A hot topic of conversation for parents of toddlers is "sexploration" -- fondling or touching themselves as they become more aware of their bodies.

"The first thing for parents to know is that it's a normative phase of development," Briggs says. "As long as it's a moderate amount of exploration and touching, don't get worried at all."

She emphasizes that it's important to let your child know: "It's your private part, and if you want to touch it, you need to do it in your private time." Also, you should explain the difference between "good touch, bad touch" -- who can touch it and what are appropriate times, like during bath time or at the doctor's office.

Roberts remembers how her toddler thought "poke the pee-pee was the funniest game in the world." He and the other boys would be fully dressed and giggle hysterically as they pointed out that somebody had a penis.

Kids at this age, Briggs says, are fascinated by the concept of "same and different" in gender. If your child is getting hands-on with other children, explain calmly: "Sweetheart, we don't touch other people's private parts, just as nobody touches your private part."

How should parents deal with this type of toddler behavior? Stay calm and deliver your comments in the same voice that you use for an explanation of how to tie shoes, she says.

Beatrice DeArmond in Gallup, NM, says her 2-year-old granddaughter Isa can't get enough of doggie treats and Charlie the dog's water bowl. As soon as she could crawl, Isa would head straight for the kitchen, where the dog's food and water are stored.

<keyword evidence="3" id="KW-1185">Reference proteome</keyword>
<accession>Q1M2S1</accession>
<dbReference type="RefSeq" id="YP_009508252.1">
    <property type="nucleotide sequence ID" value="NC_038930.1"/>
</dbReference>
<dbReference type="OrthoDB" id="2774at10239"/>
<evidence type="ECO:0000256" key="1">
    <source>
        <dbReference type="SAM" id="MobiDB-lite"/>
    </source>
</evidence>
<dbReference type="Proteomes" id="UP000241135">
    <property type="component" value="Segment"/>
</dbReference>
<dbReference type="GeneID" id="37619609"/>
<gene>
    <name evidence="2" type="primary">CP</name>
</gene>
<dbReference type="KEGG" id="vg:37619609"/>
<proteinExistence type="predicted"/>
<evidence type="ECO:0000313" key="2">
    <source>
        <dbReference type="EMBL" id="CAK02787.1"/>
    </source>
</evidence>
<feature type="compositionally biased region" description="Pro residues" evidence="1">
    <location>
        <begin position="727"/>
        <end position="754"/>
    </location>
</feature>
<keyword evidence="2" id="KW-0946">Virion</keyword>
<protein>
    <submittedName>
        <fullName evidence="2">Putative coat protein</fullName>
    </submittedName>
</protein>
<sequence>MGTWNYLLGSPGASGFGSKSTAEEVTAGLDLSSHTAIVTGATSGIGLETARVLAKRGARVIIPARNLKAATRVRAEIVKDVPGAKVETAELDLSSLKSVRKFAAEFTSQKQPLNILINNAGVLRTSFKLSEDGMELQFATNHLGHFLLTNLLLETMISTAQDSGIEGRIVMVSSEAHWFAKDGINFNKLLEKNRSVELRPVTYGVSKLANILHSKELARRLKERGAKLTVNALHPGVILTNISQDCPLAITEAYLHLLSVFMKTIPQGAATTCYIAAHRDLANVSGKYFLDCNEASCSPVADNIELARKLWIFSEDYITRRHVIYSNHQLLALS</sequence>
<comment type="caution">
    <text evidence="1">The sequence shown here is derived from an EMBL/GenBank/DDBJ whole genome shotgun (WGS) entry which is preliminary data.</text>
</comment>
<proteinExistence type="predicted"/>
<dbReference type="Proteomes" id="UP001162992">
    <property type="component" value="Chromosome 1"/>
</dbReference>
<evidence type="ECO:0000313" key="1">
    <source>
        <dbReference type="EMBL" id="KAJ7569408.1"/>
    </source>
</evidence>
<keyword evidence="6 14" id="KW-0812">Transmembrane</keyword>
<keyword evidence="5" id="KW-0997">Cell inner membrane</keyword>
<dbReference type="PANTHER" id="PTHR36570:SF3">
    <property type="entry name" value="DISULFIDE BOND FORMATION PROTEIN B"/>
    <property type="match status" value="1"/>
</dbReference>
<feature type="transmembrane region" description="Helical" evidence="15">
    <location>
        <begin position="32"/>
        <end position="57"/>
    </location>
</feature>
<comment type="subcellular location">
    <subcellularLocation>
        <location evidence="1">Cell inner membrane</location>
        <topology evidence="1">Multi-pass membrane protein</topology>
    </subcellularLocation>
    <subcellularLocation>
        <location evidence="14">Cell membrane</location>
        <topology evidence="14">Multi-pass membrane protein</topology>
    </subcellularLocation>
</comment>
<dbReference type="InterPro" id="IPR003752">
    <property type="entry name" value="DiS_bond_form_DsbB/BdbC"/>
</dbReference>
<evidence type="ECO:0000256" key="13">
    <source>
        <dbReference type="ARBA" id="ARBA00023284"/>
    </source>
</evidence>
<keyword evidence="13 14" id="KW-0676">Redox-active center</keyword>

"She sticks her face in it like she's bobbing for apples and then sticks her tongue out and tries to drink like the dog," she says. "The family tried a lot of tactics, including putting up barricades and eventually taking Charlie's food and water from him during the day."

Karp says that toddlers are little scientists, wanting to try everything out firsthand. "They want to interact," he says. "They want to touch, feel, roll, taste, smell, see, and experiment with the properties of objects. That's how they are observing and learning about the world."

Briggs refutes the bad reputation of "the terrible twos." "Your toddler is caught in the middle" she says, "between this incredibly exciting and exhilarating feeling of independence -- 'I can walk, I can talk, I can feed myself, I can dress myself, the world is mine' -- and on the other side, just a year away from not having been able to do any of those things. There's that tension that the child is feeling between thinking they can be on their own and feeling like Mommy's little baby."

A job of parenting is to civilize your child, Karp says, "so by the time they get to be 4, they say 'please' and 'thank you,' wait in line, share their toys, and have impulse control. But they don't start out that way."

When you think your kid is acting like a little caveman, bear in mind these simple strategies for handling toddler behavior:

Tone it down. Karp says that in situations that are "yellow light" behaviors, you need to be clear but empathetic. For example, you can say: "Yes, you are taking off your clothes, but no, sweetheart, we don't take off our clothes at church." Or if your child is using a bad word, try a stern voice: "Say it again and we have to go home."

Find a solution that works for you. Roberts admits that she resorted to duct taping Dylan's diaper to keep him from ripping it off. "I'm not one of your finicky, perfect moms," she says. "I'd rather be sane than perfect."

Reinforce what you like. "Catch your child being good," Karp says. "Encourage them when they are doing good things. Too often, when your child is being quiet in the other room, we take that as an opportunity to finish all the things we need to do. Go and spend time with them."